Walker said it was his signature on the check, but rejected allegations from the woman, the mother of one of Walker’s children, who said it was to pay for an abortion.
“It’s a lie,” said Walker, a Senate candidate who opposes abortion in all circumstances. “Prove I did it. Just showing me things like this doesn’t help me.”
He also said that when he received a copy of the check, he “did not know what that would be for”.
When asked why voters should trust him, Walker said: “I’m very transparent in everything I do.”
GOP crisis in Herschel Walker campaign has been brewing for nearly two years
The woman said Walker paid for her abortion in 2009 and ended her relationship in 2011 after she refused to undergo another operation. The woman told The Washington Post that The Daily Beast first reported the story, and The New York Times accurately described her experience. She requested anonymity to protect the privacy of her and her now 10-year-old child.
“She’s the mother of my children,” Walker said in the interview, suggesting the money was used to cover expenses. However, the child was born years after the miscarriage.
Walker denies he paid for the abortion or knew about it at the time. The woman and one of Walker’s grown children with another woman accused him of failing to attend as a father.
Walker is against abortion in all circumstances, including rape, incest and protecting the life of the mother. He also backed the senator’s proposal. Lindsey O. Graham (RS.C.) calls for a federal ban on 15-week abortions.
But Walker has reversed course in recent days, while insisting he has not changed his views.
in the debate with Sen. Raphael G. Warnock (D-Ga.) Friday night, Walker said he supports Georgia’s abortion ban, with exceptions. But days later, he denied he was changing his “I don’t think there were exceptions” stance.
“I will always support life, but I also support the voice of the people,” Walker said. “The voice of the people is Georgia’s heartbeat bill with exceptions. Well, I’m the people’s senator. I say, one of the problems we have [is that] Senators in Washington forget who put them there. “
In an NBC interview over the weekend, Walker also defended pulling out the sheriff’s badge during Friday’s debate, saying it was “legal.”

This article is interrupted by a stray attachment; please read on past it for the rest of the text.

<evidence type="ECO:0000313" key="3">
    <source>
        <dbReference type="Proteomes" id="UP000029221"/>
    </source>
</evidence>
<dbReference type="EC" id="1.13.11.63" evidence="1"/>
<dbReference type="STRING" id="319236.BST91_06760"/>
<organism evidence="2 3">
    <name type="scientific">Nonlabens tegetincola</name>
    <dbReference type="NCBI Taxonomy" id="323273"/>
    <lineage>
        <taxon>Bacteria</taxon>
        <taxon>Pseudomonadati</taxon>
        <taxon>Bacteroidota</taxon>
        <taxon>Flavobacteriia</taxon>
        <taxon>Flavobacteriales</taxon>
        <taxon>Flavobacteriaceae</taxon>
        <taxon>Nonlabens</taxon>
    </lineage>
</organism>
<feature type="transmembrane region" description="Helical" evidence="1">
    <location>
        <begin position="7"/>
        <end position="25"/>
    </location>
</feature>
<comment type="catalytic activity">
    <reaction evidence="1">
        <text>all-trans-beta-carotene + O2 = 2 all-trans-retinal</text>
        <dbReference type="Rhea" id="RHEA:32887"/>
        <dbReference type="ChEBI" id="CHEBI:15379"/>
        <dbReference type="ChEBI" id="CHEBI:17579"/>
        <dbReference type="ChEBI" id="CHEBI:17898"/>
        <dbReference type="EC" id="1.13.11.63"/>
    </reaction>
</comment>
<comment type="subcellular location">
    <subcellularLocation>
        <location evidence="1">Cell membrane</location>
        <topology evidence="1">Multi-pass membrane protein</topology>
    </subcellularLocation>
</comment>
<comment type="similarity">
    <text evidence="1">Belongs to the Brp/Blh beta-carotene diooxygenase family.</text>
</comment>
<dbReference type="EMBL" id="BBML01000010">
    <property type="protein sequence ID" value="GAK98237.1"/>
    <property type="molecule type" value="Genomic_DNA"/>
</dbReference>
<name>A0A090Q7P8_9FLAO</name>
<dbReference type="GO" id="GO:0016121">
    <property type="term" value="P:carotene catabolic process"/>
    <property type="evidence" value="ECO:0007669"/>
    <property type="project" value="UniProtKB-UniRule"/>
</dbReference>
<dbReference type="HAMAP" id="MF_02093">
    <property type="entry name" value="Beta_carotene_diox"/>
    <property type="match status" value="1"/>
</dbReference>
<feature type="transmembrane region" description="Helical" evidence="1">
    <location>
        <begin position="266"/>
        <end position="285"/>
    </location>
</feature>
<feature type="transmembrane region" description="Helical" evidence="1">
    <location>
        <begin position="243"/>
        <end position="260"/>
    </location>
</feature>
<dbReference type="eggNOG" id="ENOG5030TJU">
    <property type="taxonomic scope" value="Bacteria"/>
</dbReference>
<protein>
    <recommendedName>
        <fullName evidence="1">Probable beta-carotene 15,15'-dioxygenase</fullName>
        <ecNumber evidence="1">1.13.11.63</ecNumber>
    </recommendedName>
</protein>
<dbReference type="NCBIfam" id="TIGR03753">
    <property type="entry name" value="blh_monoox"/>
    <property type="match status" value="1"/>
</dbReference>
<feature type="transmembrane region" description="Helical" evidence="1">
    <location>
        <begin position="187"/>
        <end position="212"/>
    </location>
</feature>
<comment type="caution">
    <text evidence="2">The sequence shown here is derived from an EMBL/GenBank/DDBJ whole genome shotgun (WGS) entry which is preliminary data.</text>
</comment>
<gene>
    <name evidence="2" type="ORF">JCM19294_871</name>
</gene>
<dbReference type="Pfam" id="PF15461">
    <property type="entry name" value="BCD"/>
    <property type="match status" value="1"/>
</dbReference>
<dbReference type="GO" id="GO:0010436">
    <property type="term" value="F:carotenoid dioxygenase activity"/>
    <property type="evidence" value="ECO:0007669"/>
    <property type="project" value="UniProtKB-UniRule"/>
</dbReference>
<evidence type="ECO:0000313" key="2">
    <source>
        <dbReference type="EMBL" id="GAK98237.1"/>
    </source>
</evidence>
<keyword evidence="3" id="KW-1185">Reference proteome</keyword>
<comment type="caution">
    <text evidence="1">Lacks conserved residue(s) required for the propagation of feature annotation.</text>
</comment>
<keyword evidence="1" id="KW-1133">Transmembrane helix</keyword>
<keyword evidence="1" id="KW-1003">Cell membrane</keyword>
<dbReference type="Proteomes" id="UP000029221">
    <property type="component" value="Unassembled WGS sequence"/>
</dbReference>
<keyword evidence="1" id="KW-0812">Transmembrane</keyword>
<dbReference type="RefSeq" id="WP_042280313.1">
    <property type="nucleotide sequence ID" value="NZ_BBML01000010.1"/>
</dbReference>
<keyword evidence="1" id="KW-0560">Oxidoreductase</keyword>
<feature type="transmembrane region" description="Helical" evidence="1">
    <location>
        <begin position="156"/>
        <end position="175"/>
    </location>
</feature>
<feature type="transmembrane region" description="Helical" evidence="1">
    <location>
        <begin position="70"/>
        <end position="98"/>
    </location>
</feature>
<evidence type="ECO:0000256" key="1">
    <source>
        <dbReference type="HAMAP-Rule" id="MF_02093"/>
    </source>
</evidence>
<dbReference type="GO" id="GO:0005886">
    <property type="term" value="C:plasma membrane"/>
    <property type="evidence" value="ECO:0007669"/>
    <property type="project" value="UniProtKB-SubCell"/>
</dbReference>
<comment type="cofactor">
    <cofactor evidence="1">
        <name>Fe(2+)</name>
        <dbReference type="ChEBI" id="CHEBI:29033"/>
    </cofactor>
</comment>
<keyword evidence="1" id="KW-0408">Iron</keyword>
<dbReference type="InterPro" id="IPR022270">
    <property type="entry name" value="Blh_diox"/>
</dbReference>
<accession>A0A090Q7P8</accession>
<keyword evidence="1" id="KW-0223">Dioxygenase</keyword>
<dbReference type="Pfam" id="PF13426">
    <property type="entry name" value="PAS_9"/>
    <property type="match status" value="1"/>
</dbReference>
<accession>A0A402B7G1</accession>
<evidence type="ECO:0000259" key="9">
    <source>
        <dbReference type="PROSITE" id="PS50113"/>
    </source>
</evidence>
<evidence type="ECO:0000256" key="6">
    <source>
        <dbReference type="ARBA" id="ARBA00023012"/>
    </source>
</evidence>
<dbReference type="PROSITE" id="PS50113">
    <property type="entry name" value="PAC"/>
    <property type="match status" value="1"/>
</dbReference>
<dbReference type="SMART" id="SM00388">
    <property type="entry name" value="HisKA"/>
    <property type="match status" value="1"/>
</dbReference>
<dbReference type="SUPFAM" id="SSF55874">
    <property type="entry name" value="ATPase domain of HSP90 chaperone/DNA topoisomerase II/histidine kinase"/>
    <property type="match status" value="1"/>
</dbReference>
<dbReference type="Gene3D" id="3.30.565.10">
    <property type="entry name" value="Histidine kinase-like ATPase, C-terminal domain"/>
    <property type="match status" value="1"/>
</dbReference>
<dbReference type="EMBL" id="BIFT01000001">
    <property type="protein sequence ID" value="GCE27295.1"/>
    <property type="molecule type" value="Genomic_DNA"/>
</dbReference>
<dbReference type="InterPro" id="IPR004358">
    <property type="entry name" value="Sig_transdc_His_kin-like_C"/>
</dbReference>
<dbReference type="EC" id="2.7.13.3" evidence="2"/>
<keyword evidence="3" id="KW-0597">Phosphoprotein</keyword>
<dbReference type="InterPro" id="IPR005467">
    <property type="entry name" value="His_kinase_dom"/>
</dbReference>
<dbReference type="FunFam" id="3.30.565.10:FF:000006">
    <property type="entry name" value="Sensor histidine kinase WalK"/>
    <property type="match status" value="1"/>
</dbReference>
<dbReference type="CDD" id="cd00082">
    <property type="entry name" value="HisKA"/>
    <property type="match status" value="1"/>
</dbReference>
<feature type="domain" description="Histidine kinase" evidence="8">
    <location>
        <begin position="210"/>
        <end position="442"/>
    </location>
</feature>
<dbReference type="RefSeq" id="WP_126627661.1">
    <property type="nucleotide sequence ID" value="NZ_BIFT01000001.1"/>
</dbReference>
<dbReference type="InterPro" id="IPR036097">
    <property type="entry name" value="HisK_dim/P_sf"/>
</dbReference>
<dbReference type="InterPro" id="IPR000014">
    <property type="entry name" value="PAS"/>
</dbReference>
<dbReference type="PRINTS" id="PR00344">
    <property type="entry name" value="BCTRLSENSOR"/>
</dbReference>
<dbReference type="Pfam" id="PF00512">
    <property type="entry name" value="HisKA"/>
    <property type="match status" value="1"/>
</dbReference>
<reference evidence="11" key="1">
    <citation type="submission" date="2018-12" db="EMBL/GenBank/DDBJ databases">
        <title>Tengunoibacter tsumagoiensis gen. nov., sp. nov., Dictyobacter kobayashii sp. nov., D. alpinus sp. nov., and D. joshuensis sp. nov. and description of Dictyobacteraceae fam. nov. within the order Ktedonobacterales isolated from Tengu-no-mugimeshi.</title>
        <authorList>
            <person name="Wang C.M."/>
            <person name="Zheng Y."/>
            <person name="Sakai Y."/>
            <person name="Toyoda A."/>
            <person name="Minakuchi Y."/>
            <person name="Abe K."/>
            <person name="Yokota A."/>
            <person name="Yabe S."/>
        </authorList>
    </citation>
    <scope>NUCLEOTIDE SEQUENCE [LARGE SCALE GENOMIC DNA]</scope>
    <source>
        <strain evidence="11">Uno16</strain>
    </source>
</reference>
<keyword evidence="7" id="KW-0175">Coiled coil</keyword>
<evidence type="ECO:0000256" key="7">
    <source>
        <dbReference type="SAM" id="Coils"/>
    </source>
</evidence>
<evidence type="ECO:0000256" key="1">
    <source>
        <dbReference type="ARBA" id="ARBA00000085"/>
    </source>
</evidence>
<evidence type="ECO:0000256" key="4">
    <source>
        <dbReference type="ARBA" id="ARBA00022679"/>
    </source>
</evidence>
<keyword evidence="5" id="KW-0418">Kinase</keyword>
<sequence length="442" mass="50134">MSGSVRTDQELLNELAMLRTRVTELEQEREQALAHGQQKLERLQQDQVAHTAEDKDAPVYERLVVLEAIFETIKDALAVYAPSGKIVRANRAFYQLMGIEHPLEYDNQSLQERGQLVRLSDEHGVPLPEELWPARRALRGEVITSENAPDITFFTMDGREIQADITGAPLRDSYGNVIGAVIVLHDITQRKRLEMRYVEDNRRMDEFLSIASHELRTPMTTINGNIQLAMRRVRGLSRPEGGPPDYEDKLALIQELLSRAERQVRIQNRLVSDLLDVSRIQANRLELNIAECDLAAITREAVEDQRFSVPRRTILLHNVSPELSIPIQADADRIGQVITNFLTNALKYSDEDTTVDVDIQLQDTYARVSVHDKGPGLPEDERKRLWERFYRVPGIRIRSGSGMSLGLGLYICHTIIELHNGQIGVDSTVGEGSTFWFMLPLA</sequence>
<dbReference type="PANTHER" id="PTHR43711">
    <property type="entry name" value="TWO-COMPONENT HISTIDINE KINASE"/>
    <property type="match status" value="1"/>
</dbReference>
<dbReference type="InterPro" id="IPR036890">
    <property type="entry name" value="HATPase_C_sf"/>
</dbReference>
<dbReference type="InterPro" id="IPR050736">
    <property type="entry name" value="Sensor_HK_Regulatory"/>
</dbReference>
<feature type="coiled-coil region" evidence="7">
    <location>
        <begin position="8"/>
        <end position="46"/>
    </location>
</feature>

“This is from my hometown. This is from Johnson County, from the sheriff of Johnson County, it’s a legal badge,” Walker said in an NBC interview.
Walker displayed the badge – apparently honorary in nature – during Friday’s debate after Warnock said Walker “pretends to be a police officer,” in response to Walker’s concerns about cooperating with the FBI and local police department. mention of the statement.
Instead of responding verbally, Walker took out his badge and was reprimanded by the moderator for using the prop, which is not allowed by the debate rules.
“Everyone can make fun of it, but this badge gives me the right … if anything happens in this county, I have the right to work with the police to get things done,” Walker said in an interview with NBC.
“I never groom,” Walker added. “I never did. I work in law enforcement.”
Talking to reporters during the early game voting in Atlanta on Monday, Warnock cited the episode with the badge and several other examples of Walker embellishing his past, which have been recorded in news reports.
“He … claimed to be a police officer. He wasn’t,” Warnock said. “Claimed to work for the FBI, apparently didn’t. Claimed to be a college graduate, he wasn’t. Claimed to be the valedictorian for his class, but he wasn’t. Claimed to have 8 of 800 employees in his business. Claimed Has started a business that doesn’t even exist. So I guess he expects the Georgian people to hallucinate now and imagine he’s also a U.S. Senator. He’s clearly not ready.”
“The people of Georgia deserve a serious person to represent them when it’s serious,” Warnock said. “I’m committed to getting the job done. I’m very transparent about my life.”